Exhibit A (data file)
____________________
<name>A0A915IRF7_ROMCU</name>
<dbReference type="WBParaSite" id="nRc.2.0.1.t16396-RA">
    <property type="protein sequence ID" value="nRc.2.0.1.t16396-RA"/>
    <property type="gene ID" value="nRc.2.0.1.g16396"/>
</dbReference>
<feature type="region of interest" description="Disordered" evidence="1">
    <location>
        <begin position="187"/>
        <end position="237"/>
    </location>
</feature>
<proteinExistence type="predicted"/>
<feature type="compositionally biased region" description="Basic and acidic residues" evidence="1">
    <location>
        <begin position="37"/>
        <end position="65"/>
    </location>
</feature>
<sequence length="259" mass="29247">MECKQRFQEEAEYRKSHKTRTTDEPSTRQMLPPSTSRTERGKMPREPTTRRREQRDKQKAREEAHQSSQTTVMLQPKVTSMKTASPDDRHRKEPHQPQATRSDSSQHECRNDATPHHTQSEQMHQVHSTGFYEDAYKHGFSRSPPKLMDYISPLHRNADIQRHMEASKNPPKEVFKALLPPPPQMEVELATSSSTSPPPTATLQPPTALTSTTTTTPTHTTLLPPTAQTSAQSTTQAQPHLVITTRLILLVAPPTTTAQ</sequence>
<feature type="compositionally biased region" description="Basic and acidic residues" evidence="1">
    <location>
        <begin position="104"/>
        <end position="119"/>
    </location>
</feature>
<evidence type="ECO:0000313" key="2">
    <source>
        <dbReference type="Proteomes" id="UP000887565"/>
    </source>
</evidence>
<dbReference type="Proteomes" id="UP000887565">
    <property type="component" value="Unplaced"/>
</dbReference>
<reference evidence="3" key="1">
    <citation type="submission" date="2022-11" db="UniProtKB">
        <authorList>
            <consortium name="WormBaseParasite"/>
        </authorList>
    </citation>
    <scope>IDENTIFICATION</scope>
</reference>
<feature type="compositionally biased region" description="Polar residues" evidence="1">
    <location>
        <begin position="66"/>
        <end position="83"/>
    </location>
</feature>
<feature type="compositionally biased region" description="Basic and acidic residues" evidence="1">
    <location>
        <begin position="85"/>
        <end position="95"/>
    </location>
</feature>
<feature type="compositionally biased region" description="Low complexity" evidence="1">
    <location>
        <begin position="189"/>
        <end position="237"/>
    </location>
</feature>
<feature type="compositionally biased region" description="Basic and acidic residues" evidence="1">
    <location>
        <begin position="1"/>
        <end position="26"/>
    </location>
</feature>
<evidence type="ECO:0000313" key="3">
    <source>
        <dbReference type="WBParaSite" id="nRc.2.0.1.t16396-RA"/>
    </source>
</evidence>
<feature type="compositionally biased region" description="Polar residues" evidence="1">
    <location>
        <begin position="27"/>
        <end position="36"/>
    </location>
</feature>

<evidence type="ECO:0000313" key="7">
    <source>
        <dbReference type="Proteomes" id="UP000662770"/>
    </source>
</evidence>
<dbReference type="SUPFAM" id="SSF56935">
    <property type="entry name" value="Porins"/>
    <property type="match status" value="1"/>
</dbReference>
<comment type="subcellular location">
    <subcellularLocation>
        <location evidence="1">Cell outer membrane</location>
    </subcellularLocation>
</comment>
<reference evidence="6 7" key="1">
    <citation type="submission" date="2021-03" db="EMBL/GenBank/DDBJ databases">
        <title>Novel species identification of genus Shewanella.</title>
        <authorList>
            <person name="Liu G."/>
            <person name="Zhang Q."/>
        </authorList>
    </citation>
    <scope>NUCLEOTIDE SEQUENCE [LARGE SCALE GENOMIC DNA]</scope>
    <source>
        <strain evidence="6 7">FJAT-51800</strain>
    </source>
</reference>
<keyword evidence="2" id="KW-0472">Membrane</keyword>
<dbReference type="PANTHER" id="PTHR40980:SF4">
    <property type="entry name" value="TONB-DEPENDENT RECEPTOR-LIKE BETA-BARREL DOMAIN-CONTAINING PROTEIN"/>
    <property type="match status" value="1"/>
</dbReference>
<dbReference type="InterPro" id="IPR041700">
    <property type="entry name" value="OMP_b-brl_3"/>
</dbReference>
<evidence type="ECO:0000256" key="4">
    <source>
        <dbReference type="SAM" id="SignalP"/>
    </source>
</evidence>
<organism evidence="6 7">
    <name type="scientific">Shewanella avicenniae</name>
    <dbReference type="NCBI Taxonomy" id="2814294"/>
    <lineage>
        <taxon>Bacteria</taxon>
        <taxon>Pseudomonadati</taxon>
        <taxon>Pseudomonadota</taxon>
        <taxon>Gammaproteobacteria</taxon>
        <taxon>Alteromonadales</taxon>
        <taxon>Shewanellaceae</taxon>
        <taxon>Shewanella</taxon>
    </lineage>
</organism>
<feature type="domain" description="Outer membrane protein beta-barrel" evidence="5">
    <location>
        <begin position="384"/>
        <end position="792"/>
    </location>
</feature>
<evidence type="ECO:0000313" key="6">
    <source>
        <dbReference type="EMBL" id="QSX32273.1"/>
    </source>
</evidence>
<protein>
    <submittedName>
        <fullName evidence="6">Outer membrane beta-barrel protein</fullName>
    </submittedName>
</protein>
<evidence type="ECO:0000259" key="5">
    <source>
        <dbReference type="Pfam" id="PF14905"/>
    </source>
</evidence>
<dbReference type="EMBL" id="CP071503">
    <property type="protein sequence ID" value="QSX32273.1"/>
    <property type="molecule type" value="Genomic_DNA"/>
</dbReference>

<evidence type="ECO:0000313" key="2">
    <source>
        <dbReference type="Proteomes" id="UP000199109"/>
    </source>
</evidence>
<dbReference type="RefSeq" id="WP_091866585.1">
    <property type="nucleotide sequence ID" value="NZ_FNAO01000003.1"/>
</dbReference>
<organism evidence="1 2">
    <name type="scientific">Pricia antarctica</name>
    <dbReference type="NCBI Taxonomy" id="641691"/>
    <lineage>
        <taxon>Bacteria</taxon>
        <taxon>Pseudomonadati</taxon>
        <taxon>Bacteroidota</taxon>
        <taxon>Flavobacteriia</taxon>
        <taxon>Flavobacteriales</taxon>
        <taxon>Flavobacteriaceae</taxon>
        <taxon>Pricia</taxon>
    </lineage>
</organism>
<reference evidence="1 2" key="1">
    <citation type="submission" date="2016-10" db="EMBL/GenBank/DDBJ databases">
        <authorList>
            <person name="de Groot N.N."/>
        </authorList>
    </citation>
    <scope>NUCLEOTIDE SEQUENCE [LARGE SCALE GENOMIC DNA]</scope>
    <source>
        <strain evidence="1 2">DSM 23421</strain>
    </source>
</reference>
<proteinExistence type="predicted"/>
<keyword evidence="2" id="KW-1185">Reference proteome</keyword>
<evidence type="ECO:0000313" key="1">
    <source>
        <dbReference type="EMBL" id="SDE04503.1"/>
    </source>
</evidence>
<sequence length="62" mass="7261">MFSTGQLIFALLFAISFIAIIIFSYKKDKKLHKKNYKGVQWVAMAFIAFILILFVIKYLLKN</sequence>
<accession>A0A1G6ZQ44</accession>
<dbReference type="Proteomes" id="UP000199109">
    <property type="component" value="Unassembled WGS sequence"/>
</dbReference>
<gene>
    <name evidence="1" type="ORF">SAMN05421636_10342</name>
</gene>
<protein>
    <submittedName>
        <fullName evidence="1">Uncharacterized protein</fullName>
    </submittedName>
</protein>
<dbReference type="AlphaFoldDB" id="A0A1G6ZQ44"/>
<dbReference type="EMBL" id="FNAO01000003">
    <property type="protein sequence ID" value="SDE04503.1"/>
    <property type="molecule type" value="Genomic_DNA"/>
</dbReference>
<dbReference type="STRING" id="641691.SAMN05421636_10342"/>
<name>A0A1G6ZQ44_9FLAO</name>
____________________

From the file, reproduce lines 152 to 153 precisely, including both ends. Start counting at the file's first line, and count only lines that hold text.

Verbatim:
    <property type="protein sequence ID" value="QSX32273.1"/>
    <property type="molecule type" value="Genomic_DNA"/>